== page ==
Treacy, Raymond Christopher Patrick (‘Ray’) (1946–2015), footballer and travel agent, was born on 18 June 1946 in Dublin. He was reared in Sandymount and educated at Westland Row Christian Brothers School and Ringsend College. At thirteen he was expelled from Westland Row for kicking a Christian Brother who was beating him for playing soccer. From ages ten to fifteen he played for Home Farm FC, renowned for its development of young talent, and was capped by the Irish international schoolboy and youth teams, playing left-back for the latter in June 1964 in a 1–0 victory over West Germany at Tolka Park. By then he had already signed (in 1961) as an apprentice professional with West Bromwich Albion in the English first division and scored on his first-team debut, in a 2–2 draw against Sunderland at Roker Park, on 8 October 1966. Playing at inside-forward, he found it difficult to break into what was a settled team and in the following year made only four further league appearances and failed to score. In the 1967/8 season he moved to Charlton Athletic in the second division where he established himself as a regular first-team inside- or centre-forward, scoring forty-four goals in 149 league games. While not the fastest or most skilful of players, he compensated with hard work and aggression. Standing five foot nine inches tall, he could outjump and outmuscle taller defenders and his aerial ability created numerous scoring chances for teammates. He often found it easier to play the man rather than the ball and was regularly booked, but took heavy challenges without complaint and was admired by home supporters for his toughness and commitment. In 1972 Charlton were relegated and Treacy was transferred to Swindon Town of the second division for a club record fee of £35,000, scoring 16 league goals in 55 appearances (1972–3), before moving on to second division Preston North End in December 1973, where he managed 11 goals in 58 games (1973–6).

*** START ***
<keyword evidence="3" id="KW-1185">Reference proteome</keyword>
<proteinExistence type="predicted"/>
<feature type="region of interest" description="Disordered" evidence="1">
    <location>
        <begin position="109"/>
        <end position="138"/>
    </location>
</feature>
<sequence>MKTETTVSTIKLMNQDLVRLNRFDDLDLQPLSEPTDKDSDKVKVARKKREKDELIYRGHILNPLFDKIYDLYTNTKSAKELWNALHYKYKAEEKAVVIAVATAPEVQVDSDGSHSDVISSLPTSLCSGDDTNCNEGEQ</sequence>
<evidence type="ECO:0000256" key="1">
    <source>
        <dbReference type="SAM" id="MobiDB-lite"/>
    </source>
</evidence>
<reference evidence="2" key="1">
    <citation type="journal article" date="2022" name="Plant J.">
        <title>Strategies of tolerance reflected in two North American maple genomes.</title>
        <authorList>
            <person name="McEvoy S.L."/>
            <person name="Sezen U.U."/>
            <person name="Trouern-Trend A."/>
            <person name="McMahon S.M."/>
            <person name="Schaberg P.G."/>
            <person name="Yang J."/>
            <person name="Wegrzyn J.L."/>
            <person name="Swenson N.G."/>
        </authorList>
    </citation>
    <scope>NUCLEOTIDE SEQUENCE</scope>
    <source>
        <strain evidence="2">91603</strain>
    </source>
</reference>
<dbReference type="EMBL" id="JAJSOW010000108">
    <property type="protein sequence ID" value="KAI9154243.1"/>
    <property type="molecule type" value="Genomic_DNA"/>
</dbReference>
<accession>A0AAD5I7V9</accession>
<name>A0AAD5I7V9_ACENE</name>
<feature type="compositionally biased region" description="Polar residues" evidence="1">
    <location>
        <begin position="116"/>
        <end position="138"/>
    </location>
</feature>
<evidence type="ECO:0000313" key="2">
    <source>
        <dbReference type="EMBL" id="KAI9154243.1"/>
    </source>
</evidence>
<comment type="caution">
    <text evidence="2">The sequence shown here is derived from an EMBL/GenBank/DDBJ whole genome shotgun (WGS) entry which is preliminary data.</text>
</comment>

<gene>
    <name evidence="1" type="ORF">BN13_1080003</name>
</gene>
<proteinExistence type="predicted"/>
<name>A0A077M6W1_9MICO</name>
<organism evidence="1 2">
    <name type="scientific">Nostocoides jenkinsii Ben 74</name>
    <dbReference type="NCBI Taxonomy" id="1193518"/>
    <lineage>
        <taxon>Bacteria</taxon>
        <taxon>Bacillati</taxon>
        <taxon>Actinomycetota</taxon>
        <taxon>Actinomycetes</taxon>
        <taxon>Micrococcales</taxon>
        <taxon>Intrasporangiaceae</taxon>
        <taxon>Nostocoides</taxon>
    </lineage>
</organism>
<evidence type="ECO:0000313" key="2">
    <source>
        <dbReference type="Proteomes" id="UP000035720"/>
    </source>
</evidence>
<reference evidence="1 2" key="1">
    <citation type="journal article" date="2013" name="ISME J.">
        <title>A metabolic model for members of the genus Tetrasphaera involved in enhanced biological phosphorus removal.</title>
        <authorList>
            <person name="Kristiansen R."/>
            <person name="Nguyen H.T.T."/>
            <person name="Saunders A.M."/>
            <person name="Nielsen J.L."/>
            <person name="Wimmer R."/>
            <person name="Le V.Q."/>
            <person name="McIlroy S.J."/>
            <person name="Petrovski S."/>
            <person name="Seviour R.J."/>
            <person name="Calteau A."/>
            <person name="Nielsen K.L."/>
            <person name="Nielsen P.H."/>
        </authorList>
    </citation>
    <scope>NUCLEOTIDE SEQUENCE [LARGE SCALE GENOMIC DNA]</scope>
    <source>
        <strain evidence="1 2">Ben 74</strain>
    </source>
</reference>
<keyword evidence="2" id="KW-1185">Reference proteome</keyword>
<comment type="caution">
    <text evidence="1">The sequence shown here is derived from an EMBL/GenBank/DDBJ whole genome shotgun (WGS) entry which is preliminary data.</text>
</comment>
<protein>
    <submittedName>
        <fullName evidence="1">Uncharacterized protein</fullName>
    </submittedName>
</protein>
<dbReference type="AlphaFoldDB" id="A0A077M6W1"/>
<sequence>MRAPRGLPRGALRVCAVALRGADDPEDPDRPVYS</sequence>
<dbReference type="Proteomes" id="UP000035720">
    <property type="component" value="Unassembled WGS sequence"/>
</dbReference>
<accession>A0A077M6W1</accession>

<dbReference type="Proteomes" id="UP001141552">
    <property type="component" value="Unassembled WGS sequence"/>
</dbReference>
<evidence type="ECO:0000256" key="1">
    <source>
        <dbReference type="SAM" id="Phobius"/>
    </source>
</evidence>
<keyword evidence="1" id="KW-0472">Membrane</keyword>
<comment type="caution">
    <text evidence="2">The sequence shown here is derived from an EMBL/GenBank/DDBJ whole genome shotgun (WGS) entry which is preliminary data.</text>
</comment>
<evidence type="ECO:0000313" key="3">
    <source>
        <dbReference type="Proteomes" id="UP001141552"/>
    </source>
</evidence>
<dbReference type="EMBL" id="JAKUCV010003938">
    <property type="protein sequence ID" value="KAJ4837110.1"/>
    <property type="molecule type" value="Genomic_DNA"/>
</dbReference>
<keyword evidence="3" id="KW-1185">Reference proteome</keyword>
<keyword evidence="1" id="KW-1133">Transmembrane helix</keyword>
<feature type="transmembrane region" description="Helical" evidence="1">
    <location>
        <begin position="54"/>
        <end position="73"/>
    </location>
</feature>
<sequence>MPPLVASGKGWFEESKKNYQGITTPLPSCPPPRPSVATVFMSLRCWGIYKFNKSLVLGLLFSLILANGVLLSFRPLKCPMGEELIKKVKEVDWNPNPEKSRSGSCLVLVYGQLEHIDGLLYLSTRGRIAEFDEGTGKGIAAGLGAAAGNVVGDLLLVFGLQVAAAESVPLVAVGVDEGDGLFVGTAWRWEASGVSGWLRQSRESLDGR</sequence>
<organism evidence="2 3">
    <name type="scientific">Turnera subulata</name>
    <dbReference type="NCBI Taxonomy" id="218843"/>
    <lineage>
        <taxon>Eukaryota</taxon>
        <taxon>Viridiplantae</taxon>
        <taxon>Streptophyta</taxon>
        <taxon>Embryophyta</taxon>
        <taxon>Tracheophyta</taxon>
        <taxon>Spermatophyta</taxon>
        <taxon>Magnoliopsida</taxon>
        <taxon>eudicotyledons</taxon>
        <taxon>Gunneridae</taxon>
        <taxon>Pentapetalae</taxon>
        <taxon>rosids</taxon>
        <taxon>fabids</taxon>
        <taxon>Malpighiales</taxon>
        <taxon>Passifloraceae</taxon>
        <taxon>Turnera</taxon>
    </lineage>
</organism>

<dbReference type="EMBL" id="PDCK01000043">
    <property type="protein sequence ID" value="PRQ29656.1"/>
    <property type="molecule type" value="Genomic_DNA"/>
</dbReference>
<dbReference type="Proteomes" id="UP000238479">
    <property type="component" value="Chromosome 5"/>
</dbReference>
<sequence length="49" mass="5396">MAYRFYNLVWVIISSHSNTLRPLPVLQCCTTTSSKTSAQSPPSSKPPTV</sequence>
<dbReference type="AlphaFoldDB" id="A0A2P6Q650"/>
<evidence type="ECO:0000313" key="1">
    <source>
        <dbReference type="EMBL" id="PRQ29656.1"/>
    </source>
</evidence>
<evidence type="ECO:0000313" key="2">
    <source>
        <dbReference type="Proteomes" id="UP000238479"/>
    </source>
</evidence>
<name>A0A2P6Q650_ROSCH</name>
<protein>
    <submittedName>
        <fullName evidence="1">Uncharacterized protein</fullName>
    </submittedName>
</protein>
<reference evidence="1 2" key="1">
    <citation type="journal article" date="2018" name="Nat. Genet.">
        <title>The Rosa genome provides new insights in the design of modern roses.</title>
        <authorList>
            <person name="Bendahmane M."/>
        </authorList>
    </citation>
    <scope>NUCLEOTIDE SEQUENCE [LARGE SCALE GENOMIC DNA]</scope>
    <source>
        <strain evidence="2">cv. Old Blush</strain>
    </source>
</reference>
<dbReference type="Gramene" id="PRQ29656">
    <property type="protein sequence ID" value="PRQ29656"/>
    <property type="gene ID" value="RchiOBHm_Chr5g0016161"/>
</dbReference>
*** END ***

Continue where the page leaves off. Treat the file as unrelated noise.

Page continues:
On 4 May 1966 he received his first cap for the Republic of Ireland in a 4–0 defeat to West Germany in a friendly at Dalymount Park. A month later he played in the first ever match of the Ireland under–23 team, impressing in a 0–0 draw against France in Dublin. He scored his first goal for Ireland in a 2–1 away win in a European Championship qualifier in Prague on 22 November 1967 and provided the cross for the winning goal by Turlough O’Connor. Such results were a rarity; the team struggled to compete with better-prepared opponents and did not win another full international until June 1972, twenty-one games later. Treacy though never despaired, constantly encouraging his teammates and assuring them that a little more luck and effort would turn things around. His amiable character belied his hard man reputation and his wisecracks and practical jokes did much to raise team morale. He was also a keen banjo player, friendly with musicians such as Luke Kelly (qv), Jim McCann (qv), Paddy Reilly and Finbar Furey, whose regular post-match sessions helped the team to bond.